Find us on Google+ Erasing a criminal past for Felons ~ Jobs for Felons: How felons can get jobs Erasing a criminal past for Felons | Jobs for Felons: How felons can get jobs Erasing a criminal past for Felons | Jobs for Felons: How felons can get jobs
  • Home
  • About Me
  • Ask Me A Question
  • Loading

Monday, July 9, 2018

Erasing a criminal past for Felons


Erasing a criminal past for Felons
From the-dispatch.com  -Sharon Myers  sharon.myers@the-dispatch.com. Follow Sharon on Twitter: @LexDispatchSM

When Gerald Hege filed in February to run for sheriff, the big question was, how can he do that?

After all, Hege had been forced to resign from the office in 2004 after pleading guilty to two felony counts of obstructing justice in a deal that allowed him to avoid 13 other charges connected to corruption in his time as sheriff. Then, after he ran for the office again in 2010, the state’s voters approved a constitutional amendment barring convicted felons from running for sheriff.

When Hege walked into the county Board of Elections office in February, though, he had no criminal record. It had been erased or, to use the term most often heard, expunged.

In December, a new state law went into effect that reduced from 15 to 10 years the time people convicted of non-violent felonies must wait to seek to have those crimes expunged, or wiped from their records. And Hege wasted no time taking advantage of it.

“I think the governor said it best. We’ve got talented people who are skilled at a lot of different things — law enforcement, doctors, lawyers, whatever — who have been convicted. He felt like these people’s experience should be put to use, and that’s why he reduced the waiting time from 15 years to 10 years,” Hege said in an interview with The Dispatch after he filed to run for sheriff.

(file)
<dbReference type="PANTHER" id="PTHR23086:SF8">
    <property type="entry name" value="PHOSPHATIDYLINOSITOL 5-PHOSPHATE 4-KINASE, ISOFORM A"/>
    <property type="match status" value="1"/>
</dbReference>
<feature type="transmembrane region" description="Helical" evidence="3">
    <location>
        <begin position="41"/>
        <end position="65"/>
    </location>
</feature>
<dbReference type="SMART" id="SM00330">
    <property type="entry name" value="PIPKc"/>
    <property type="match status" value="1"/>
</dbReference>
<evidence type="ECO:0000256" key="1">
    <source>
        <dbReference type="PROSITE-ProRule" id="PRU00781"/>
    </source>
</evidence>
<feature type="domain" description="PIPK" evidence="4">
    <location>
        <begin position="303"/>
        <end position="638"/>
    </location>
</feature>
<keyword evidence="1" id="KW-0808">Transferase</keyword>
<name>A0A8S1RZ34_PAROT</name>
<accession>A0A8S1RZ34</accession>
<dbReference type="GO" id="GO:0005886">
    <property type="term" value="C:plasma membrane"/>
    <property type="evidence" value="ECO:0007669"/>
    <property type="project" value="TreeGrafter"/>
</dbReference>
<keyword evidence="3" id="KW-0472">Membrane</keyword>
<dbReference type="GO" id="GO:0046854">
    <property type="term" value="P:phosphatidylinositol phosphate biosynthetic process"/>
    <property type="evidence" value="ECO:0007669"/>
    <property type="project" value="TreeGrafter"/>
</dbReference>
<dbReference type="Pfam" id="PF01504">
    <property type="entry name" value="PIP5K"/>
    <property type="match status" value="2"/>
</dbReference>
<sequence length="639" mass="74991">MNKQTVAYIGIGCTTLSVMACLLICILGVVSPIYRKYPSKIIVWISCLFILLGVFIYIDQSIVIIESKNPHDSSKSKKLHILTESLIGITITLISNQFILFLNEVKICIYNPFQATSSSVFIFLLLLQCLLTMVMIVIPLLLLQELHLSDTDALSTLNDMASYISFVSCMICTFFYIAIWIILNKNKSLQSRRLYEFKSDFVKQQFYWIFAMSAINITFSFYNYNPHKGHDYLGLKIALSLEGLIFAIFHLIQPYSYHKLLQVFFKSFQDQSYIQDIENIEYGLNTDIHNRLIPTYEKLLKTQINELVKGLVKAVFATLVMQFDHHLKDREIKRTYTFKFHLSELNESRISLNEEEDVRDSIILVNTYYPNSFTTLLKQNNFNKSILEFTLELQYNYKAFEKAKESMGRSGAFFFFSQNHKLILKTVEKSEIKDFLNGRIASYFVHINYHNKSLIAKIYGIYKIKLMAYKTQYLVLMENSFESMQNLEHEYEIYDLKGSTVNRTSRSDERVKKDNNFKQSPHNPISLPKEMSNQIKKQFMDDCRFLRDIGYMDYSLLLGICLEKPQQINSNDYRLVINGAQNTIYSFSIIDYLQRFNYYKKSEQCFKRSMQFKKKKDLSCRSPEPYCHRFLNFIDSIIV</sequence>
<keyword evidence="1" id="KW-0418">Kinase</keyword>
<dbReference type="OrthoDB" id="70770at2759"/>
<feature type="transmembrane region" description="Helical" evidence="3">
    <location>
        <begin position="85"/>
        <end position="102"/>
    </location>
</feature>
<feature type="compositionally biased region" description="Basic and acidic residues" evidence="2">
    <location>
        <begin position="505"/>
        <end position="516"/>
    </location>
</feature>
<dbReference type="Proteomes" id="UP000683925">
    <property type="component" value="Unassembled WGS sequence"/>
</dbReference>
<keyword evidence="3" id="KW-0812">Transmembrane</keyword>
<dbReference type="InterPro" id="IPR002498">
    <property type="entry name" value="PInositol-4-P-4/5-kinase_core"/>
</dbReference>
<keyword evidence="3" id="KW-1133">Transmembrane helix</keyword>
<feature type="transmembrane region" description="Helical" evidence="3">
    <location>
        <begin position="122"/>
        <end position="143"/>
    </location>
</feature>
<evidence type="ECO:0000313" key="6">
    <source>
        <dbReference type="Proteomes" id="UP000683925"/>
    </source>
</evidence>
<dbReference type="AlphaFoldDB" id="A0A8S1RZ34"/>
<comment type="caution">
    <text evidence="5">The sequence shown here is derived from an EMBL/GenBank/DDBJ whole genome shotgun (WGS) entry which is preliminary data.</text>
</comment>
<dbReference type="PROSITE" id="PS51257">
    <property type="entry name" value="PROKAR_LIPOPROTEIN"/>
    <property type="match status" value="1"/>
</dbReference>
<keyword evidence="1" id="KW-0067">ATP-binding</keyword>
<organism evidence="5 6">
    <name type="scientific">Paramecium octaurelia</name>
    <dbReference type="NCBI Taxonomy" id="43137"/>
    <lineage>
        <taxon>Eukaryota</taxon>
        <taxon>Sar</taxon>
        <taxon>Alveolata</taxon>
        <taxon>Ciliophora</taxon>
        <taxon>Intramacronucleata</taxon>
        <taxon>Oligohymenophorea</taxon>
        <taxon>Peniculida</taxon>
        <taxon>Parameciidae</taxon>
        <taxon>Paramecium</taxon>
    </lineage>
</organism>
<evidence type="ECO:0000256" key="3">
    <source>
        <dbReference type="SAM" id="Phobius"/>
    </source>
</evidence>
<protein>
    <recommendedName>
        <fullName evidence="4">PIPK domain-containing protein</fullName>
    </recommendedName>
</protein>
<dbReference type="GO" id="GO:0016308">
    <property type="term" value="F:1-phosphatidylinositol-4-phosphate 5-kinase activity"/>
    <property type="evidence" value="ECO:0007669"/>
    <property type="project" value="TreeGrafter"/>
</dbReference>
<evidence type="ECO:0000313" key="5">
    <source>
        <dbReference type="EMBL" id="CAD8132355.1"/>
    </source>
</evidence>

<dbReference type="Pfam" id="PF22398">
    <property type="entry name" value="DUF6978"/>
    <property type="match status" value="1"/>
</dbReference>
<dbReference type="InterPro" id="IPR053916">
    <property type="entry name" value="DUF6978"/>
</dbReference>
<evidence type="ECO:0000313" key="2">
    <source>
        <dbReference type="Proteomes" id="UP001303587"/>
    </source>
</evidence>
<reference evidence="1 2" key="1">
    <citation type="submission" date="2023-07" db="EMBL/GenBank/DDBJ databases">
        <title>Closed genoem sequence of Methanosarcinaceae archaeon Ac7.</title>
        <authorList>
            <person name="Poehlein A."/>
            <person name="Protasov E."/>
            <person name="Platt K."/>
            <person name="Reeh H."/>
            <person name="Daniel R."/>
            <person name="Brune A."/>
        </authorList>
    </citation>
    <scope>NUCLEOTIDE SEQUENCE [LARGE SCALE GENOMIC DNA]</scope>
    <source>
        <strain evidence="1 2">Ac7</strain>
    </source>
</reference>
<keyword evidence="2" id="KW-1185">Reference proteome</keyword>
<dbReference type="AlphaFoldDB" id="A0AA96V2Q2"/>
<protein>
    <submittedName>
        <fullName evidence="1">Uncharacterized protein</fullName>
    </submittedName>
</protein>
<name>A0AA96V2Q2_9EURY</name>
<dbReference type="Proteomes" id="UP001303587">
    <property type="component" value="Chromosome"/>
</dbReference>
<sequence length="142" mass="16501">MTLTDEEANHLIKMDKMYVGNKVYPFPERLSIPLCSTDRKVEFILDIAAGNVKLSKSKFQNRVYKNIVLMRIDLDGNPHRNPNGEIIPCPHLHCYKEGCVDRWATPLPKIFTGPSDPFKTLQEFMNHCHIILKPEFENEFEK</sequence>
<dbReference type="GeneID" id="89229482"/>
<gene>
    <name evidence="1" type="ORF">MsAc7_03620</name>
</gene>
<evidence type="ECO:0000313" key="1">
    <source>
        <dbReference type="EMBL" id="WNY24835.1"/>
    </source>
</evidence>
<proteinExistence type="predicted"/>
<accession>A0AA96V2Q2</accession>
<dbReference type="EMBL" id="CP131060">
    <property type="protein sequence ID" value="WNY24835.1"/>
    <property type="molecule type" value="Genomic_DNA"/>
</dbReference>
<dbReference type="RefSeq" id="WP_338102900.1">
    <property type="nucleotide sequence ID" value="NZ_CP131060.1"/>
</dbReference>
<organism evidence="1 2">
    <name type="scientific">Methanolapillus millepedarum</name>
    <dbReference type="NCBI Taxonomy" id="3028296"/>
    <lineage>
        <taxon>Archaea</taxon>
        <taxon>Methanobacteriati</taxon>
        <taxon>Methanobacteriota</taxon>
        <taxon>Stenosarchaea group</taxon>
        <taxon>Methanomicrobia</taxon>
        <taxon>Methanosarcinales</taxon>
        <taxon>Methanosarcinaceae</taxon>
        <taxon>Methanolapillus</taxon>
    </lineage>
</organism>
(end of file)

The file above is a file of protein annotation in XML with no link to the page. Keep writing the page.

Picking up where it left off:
Hege lost his bid to regain his old office, coming in third among four candidates in the GOP primary. But his run raised questions and interest about the process of criminal record expungement.

What is expungement?


A person’s criminal record includes records of traffic offenses, criminal charges, arrests, dismissals, indictments, convictions and appeals. The official records are kept by the state court system and are considered public record.

Expungement, or expunction, is the legal process of removing a criminal record. To have a felony or misdemeanor record removed, a petition must be filed at the clerk of court’s office in the county where the person was convicted. The petition is reviewed by a local judge, the Administrative Office of the Courts, the State Bureau of Investigation and local law enforcement agencies.

Many criminal offenses cannot be expunged. Only non-violent misdemeanor or felony offenses which were tried in the same court session are eligible.

An individual who was charged but not convicted or found not guilty of a misdemeanor or felony offense can have a record expunged multiple times unless that person has a felony conviction.

A person who has been granted an expungement may be disqualified from getting another in North Carolina.

Doing the time for the crime

Dr. Brian Long is the regional former offender specialist for the North Carolina Department of Commerce. He recently held a clinic at NC Works Career Center in Davidson County for people who were looking have their records expunged.


He began by describing how he went from robbing banks at gunpoint and spending four years in prison to getting a chance to turn his life around and help other ex-felons.

Long said after serving almost four years in prison, he was given a second chance by the judicial system and didn’t want to waste it. He has earned his doctorate degree and has been working with ex-offenders for the state of North Carolina for 13 years on record expungement and other programs to assist felons.